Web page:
[Windlight Settings]

Access your Windlight settings via the menu: World> Environment Settings. Access the Sky and Water settings for their advanced options.

[Advanced Sky Editor’s Lighting Tab (click image for larger view)]

Under Advanced Sky and Water Editor, drop down the Sky Presets list and enjoy the numerous presets within. The sky settings provide more obvious changes to the environment.

[Advanced Sky Editor’s Cloud Tab (click image for larger view)]

You can easily spend an entire evening or afternoon exploring the numerous presets under the Emerald viewer.

[Advanced Sky Editor’s Atmosphere Tab with Emerald Presets (click image for larger view)]

You can also fashion your own presets based on any available. Make sure you Save your custom preset. NOTE: If you need to reinstall your SL viewer, your custom presets will likely vanish — make sure you know where your viewer and computer’s operating system stores the presets so that you can back them up and copy them over after reinstalling your viewer.

Experiment with the sliders on the Advanced Editors — particularly Sky. There are three tabs of settings to explore — atmosphere, lighting and clouds. Find a quiet place to experiment with how modifying each aspect affects your view.

Don’t forget the Sun/Moon Position settings on the Advanced Sky Editor’s Lighting tab for even more tweaking.

And of course, take photos of anything interesting along the way.


Using a posing stand is very convenient for portraits or posing — whether in a studio setting or out and about. There are also very creative posing balls specifically for photography use.

[Syzygy Pyxis’ Photo Planetoid (click image for larger view)]

However, sometimes taking a photo of yourself can be difficult when your eyes seem to be roaming everywhere (they do follow your mouse cursor). To alleviate this issue, rez a cube (resize if you desire), drag it out of the image shot, but in the general direction of where you wish your avatar to be looking.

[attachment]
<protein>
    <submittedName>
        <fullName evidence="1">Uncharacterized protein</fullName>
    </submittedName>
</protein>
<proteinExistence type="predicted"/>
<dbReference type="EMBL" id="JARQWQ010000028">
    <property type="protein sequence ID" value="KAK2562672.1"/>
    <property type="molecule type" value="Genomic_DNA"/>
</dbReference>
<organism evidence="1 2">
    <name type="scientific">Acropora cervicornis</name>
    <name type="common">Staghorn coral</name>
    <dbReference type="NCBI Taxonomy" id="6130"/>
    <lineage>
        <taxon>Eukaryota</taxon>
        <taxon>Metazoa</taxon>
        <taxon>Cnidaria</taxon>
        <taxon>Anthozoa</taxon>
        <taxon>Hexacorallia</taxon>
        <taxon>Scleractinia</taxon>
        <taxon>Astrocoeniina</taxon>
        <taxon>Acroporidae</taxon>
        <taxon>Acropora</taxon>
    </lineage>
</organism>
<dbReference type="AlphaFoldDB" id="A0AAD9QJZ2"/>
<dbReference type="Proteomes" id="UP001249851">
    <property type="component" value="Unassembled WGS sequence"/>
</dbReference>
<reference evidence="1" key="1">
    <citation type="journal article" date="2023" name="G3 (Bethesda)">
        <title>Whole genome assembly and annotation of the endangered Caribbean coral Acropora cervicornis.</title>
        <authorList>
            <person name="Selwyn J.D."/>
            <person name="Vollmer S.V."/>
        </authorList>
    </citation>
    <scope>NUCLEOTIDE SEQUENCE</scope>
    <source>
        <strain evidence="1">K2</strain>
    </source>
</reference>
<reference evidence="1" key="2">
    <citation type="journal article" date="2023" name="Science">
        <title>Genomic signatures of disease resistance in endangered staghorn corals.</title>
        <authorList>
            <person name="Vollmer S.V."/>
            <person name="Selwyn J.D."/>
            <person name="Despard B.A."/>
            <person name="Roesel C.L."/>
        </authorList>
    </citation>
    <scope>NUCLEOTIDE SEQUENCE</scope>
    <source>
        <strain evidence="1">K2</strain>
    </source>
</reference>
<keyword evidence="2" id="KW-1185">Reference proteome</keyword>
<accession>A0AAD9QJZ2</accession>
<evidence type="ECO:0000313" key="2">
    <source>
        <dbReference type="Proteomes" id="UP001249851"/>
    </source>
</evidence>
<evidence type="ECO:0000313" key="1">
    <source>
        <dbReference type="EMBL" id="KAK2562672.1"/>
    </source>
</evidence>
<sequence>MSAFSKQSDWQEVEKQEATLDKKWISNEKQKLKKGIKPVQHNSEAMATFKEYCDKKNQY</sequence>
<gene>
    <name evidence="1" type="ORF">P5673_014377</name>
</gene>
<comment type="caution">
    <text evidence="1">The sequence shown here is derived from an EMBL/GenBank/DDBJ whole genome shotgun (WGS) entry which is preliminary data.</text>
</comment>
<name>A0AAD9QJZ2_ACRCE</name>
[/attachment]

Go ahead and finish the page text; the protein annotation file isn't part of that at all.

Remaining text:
[Focus cube rezzed & moving into position with camera controls on standby (click image for larger view)]

< Alt > + Click the cube until your eyes are focused in the direction you desire.

[Focus cube clicked, time to move the camera (click image for larger view)]

Then use the camera controls ONLY to line up the shot. Take your photo.

[Resulting photo (click image for larger view)]

Furries generally do not need to concern themselves with eye focus. I’ve found the experience of taking photos as my fox self to be much easier than human. But sometimes even as human, the eyes, the pose and camera position are perfect without having to resort to a focus cube.

[What luck — no focus cube required (click image for larger view)]

Size is Everything

Take your photos as large as possible. Experiment a few times as your graphics card and computer may not be able to handle the size you set in the Snapshot Preview. If your computer cannot handle the size you set, you will notice things like black lines appearing in the resulting image, rendering issues especially where water is involved etc. Find the sweet spot and make a note of it.

[Some serious rendering issues involving submerged items (click image for larger view)]

Resize and/or crop photos in any capable graphics program. If you enjoy playing in applications such as Photoshop, you may enjoy embellishing the photos further with various filter effects.

Once you have created your masterpiece, publish your photo on the web or upload into SL. If you upload your photo into SL, be mindful of the photo size and ratio. The larger the photo (i.e. 2048 x 1024 vs 512 x 256), the longer the image will take to load when placed on a prim or in a book. However, quality also increases with larger photo sizes — again, find the optimum size for your purpose. When applying your photo to a prim, be mindful of the ratio so that the image doesn’t appear distorted. Placing a 512 x 256 image on a 1 x 1 prim surface will distort the image as the image’s original ratio is 2:1. Ensure that the prim surface bears the same ratio (i.e. is 2 x 1).

[NOT a 1:1 Ratio image, and therefore in need of prim resizing (click image for larger view)]